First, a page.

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Open Data: Just a Slice of the Pie
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Re: ACS
  • 10/23/2012 7:18:17 AM
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What is your favorite source of open data? Share your great finds!

Re: ACS
  • 10/22/2012 10:09:04 PM
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Seth,

 

Thanks for pointing out Pub Med! This is a great resource, I have used it myself.

Re: ACS
  • 10/22/2012 10:08:26 PM
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I agree Meta - it is basically the best data we have. That said, I'm not sure whether the ACS is the best use of tax dollars, given the size of the deficit. At a minimum, the program could be run with greater efficiency.

Re: ACS
  • 10/22/2012 10:04:49 PM
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Noreen,

I have no argument with your concerns. Still, there's no better show in town.

Re: ACS
  • 10/22/2012 9:36:20 PM
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Meta, I have seen how the sausage is made. That's why I am skeptical.

Re: ACS
  • 10/22/2012 9:24:56 PM
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Thank you Meta for listing many useful Open Data links, I am certainly as guilty as anyone else for not taking advantage ( or at least bookmarking - which I have ) these resources.

I am also really excited to learn what sort of insights that can be derived from DataCatalogs.org  - the ability to see some data on governments throughout the world is intriguing.   Thanks again for these great resources !

Re: ACS
  • 10/22/2012 6:11:55 PM
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Thank you for sharing this Meta. As someone who loves to do research, this will be very helpful.  One of my favorite databases is PubMed, Home - PubMed - NCBI .  It's a database of all the publicly funded medical studies in the U.S.  Once, it was private, but taxpayers threatend to sue since they were paying for it, they had a right to it. 

Re: ACS
  • 10/22/2012 5:42:59 PM
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The best idea would be to have a confidence level indicated on the data so that a person using this data can be able to estimate the real picture and how it deviates from the data collected. People will never give 100 percent truth but still the data can be productive if cleaned and well processed before use.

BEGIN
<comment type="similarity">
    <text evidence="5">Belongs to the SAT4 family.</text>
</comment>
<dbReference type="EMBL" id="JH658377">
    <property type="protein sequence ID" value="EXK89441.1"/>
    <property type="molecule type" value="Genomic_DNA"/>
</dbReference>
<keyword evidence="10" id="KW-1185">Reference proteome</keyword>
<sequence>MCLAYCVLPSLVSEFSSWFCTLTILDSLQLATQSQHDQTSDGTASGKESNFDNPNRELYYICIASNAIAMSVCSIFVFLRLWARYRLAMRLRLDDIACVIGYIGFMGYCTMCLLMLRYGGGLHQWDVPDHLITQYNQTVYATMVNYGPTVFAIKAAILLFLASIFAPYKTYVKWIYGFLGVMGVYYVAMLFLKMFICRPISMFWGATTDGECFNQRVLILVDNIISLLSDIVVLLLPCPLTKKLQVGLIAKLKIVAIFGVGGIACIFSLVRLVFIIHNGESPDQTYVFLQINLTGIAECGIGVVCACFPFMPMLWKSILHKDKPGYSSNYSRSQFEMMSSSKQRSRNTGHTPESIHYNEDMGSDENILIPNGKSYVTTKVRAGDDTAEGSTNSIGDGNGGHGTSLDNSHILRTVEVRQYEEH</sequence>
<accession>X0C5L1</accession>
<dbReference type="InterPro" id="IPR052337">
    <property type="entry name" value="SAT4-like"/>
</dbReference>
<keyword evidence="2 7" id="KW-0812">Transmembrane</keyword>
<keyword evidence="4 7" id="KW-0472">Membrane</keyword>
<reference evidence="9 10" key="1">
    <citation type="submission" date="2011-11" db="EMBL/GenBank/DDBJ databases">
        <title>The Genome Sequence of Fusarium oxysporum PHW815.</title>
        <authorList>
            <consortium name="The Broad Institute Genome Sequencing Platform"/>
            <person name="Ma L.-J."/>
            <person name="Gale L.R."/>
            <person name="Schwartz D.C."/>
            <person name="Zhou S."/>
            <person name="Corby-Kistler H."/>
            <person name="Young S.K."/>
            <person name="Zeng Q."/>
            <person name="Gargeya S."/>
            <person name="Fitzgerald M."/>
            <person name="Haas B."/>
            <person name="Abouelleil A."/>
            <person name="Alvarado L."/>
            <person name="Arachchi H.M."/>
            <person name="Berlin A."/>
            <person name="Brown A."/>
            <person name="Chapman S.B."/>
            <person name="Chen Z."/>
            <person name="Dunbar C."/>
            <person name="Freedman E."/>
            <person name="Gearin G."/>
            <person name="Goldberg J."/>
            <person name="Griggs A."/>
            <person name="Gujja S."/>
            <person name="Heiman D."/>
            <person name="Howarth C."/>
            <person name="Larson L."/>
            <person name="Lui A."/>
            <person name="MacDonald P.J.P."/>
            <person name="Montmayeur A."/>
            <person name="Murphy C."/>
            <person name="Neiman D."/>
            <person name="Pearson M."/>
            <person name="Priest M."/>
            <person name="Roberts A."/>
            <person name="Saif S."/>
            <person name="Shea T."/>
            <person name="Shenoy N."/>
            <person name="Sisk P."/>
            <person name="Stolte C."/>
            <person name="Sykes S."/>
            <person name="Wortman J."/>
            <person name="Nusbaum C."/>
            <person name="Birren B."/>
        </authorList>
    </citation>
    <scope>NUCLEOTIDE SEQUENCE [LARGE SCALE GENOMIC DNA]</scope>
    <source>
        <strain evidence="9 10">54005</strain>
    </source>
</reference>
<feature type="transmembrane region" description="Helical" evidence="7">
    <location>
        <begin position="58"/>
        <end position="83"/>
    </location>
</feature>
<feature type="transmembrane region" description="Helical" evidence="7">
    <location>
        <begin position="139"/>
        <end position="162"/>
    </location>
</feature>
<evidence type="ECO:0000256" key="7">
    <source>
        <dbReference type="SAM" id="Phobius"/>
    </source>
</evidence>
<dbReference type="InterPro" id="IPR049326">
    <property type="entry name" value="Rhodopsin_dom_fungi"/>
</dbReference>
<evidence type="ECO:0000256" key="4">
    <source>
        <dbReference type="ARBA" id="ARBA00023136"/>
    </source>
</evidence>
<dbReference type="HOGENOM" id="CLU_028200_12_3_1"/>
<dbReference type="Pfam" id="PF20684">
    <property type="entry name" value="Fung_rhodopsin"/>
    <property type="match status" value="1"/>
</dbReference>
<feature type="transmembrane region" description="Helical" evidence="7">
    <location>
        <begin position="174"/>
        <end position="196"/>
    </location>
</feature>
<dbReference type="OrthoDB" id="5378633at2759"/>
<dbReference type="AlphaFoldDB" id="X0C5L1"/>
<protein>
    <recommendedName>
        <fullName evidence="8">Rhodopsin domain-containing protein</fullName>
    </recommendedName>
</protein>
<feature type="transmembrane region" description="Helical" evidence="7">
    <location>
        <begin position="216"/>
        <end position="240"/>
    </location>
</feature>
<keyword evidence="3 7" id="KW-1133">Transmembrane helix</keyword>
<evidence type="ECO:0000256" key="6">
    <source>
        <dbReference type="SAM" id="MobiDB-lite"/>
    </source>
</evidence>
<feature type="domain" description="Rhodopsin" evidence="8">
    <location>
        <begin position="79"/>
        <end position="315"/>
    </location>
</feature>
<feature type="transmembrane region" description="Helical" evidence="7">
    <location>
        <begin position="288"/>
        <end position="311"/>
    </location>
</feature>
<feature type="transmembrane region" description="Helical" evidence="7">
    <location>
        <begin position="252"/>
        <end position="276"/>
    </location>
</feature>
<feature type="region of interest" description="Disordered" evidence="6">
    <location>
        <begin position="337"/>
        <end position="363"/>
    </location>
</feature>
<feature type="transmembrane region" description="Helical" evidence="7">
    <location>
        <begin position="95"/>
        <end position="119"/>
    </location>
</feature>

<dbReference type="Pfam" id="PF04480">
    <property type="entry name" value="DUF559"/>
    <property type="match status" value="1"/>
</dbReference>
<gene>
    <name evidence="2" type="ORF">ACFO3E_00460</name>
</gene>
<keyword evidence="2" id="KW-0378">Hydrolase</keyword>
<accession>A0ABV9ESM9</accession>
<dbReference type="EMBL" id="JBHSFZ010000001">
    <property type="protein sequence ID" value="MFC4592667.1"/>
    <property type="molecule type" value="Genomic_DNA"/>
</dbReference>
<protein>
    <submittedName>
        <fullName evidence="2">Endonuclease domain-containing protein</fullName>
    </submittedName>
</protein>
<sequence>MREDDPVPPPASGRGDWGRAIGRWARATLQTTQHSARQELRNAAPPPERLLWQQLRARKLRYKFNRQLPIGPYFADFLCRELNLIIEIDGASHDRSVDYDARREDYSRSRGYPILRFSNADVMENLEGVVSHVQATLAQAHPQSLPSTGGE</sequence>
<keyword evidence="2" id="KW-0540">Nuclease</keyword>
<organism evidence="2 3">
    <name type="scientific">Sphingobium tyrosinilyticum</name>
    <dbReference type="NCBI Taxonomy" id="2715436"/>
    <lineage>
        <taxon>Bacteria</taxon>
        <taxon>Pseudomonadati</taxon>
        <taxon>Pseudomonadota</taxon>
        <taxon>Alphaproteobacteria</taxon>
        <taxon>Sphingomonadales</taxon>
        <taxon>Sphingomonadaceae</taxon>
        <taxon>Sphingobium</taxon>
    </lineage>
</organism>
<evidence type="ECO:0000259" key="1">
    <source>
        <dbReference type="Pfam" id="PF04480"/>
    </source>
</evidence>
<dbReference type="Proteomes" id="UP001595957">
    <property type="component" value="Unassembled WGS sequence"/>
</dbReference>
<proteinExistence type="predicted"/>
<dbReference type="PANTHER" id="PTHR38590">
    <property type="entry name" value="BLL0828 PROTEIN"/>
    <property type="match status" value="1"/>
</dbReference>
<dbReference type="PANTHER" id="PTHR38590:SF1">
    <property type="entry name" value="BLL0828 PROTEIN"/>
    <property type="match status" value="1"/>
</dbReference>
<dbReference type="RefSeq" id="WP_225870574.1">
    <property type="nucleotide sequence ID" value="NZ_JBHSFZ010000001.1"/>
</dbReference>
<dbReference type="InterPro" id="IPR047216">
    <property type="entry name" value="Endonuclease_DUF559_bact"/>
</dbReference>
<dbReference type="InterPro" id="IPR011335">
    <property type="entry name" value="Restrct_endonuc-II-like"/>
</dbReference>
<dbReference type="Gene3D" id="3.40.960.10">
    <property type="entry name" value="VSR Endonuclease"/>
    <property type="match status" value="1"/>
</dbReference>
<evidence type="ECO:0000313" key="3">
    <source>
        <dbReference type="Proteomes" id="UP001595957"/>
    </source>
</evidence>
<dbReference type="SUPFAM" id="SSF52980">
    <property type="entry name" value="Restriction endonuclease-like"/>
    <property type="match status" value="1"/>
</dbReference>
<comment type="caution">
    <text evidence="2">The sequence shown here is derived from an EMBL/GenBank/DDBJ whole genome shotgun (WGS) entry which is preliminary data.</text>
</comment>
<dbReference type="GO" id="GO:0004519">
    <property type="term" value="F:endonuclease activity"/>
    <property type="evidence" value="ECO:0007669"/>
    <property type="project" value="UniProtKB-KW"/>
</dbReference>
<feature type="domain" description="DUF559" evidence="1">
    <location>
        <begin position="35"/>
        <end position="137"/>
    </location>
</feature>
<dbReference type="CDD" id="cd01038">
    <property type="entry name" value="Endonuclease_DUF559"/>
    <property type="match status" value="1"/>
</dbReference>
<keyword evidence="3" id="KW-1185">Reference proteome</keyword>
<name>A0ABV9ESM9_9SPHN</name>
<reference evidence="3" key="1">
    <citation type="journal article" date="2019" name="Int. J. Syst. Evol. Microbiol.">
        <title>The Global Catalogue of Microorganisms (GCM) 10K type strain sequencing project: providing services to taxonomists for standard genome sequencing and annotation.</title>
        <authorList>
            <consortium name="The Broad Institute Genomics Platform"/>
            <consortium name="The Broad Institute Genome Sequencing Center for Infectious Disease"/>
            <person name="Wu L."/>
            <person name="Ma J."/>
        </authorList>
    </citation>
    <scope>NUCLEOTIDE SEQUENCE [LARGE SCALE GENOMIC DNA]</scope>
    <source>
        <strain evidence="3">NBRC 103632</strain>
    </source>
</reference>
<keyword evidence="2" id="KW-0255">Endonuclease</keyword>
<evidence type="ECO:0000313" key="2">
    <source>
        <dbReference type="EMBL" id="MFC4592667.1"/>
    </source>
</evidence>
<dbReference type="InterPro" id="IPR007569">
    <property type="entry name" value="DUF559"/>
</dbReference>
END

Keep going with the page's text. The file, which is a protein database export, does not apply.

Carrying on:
Re: ACS
  • 10/22/2012 4:40:17 PM
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Noreen,

 

On the issue of respondents lying or making arrors responding to surveys... Yes, that happens. Yet I urge you to be cautious about assuming a data point to be false simply because it is unexpected.

Let's take the examples you named - a suspiciously low income in a wealthy neighborhood, and a low electric bill relative to the neighborhood average. Here in Chicago, the downtown area near the lake is said to be quite wealthy; I have even seen articles claiming that some of these neighborhoods are among the wealthiest in the US. Yet living in an expensive neighborhood isn't the same as having a high current income. Many people in these neighborhoods are retired and living on assets, others supported by an affluent parent, and quite a few are just squeaking by. While most people in any given area have fairly similar electric usage, there are glaring exceptions. I worked at the local electric utility for years, and vividly recall sitting with fellow analysts pondering how it was possible that a condominium residence could consume 20,000 kW of electricity per month (about 20 times the usual amount). This wasn't reporting error - we had the meter data.

Re: ACS
  • 10/22/2012 4:35:45 PM
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'I can tell you that people lie'

Noreen, could not help but to smile upon reading that. It's a long standing tradition of keeping things close to the vest when dealing with the goverment. Data sharing between agencies has caused many to experience undue as well as well deserved scrutiny because of information divulged. 

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